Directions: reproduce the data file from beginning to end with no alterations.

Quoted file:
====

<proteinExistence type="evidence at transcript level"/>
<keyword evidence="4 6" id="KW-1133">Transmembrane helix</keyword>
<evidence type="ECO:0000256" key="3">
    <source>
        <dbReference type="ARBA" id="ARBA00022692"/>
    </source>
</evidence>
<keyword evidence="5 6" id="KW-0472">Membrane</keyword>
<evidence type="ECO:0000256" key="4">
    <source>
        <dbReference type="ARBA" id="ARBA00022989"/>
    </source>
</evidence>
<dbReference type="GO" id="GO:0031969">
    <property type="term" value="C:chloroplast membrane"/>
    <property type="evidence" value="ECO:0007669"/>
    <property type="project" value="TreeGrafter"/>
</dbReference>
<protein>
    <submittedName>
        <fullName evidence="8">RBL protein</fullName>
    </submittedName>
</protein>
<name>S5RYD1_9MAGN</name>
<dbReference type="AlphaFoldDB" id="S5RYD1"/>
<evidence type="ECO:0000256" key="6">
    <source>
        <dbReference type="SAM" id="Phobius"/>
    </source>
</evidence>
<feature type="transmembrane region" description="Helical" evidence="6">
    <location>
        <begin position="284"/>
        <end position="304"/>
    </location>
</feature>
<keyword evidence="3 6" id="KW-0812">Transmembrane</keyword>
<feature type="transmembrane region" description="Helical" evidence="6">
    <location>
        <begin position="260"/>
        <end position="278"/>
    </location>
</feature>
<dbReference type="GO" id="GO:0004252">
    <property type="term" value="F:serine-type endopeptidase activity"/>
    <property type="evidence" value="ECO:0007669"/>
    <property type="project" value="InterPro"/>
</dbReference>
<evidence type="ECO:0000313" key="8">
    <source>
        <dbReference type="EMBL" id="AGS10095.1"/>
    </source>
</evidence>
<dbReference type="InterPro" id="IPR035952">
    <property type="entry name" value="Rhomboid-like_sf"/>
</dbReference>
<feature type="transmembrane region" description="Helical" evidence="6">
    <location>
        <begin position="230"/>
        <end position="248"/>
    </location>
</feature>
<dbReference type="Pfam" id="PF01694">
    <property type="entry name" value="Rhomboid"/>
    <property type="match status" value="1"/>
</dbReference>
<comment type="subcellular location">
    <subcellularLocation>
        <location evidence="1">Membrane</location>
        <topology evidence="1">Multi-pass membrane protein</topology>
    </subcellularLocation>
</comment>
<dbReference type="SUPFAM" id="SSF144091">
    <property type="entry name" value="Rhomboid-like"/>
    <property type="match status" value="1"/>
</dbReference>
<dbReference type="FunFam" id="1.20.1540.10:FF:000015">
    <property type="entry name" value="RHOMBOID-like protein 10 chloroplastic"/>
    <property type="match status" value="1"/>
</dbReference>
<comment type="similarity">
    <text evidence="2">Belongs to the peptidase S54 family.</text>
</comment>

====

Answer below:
<proteinExistence type="evidence at transcript level"/>
<keyword evidence="4 6" id="KW-1133">Transmembrane helix</keyword>
<evidence type="ECO:0000256" key="3">
    <source>
        <dbReference type="ARBA" id="ARBA00022692"/>
    </source>
</evidence>
<keyword evidence="5 6" id="KW-0472">Membrane</keyword>
<evidence type="ECO:0000256" key="4">
    <source>
        <dbReference type="ARBA" id="ARBA00022989"/>
    </source>
</evidence>
<dbReference type="GO" id="GO:0031969">
    <property type="term" value="C:chloroplast membrane"/>
    <property type="evidence" value="ECO:0007669"/>
    <property type="project" value="TreeGrafter"/>
</dbReference>
<protein>
    <submittedName>
        <fullName evidence="8">RBL protein</fullName>
    </submittedName>
</protein>
<name>S5RYD1_9MAGN</name>
<dbReference type="AlphaFoldDB" id="S5RYD1"/>
<evidence type="ECO:0000256" key="6">
    <source>
        <dbReference type="SAM" id="Phobius"/>
    </source>
</evidence>
<feature type="transmembrane region" description="Helical" evidence="6">
    <location>
        <begin position="284"/>
        <end position="304"/>
    </location>
</feature>
<keyword evidence="3 6" id="KW-0812">Transmembrane</keyword>
<feature type="transmembrane region" description="Helical" evidence="6">
    <location>
        <begin position="260"/>
        <end position="278"/>
    </location>
</feature>
<dbReference type="GO" id="GO:0004252">
    <property type="term" value="F:serine-type endopeptidase activity"/>
    <property type="evidence" value="ECO:0007669"/>
    <property type="project" value="InterPro"/>
</dbReference>
<evidence type="ECO:0000313" key="8">
    <source>
        <dbReference type="EMBL" id="AGS10095.1"/>
    </source>
</evidence>
<dbReference type="InterPro" id="IPR035952">
    <property type="entry name" value="Rhomboid-like_sf"/>
</dbReference>
<feature type="transmembrane region" description="Helical" evidence="6">
    <location>
        <begin position="230"/>
        <end position="248"/>
    </location>
</feature>
<dbReference type="Pfam" id="PF01694">
    <property type="entry name" value="Rhomboid"/>
    <property type="match status" value="1"/>
</dbReference>
<comment type="subcellular location">
    <subcellularLocation>
        <location evidence="1">Membrane</location>
        <topology evidence="1">Multi-pass membrane protein</topology>
    </subcellularLocation>
</comment>
<dbReference type="SUPFAM" id="SSF144091">
    <property type="entry name" value="Rhomboid-like"/>
    <property type="match status" value="1"/>
</dbReference>
<dbReference type="FunFam" id="1.20.1540.10:FF:000015">
    <property type="entry name" value="RHOMBOID-like protein 10 chloroplastic"/>
    <property type="match status" value="1"/>
</dbReference>
<comment type="similarity">
    <text evidence="2">Belongs to the peptidase S54 family.</text>
</comment>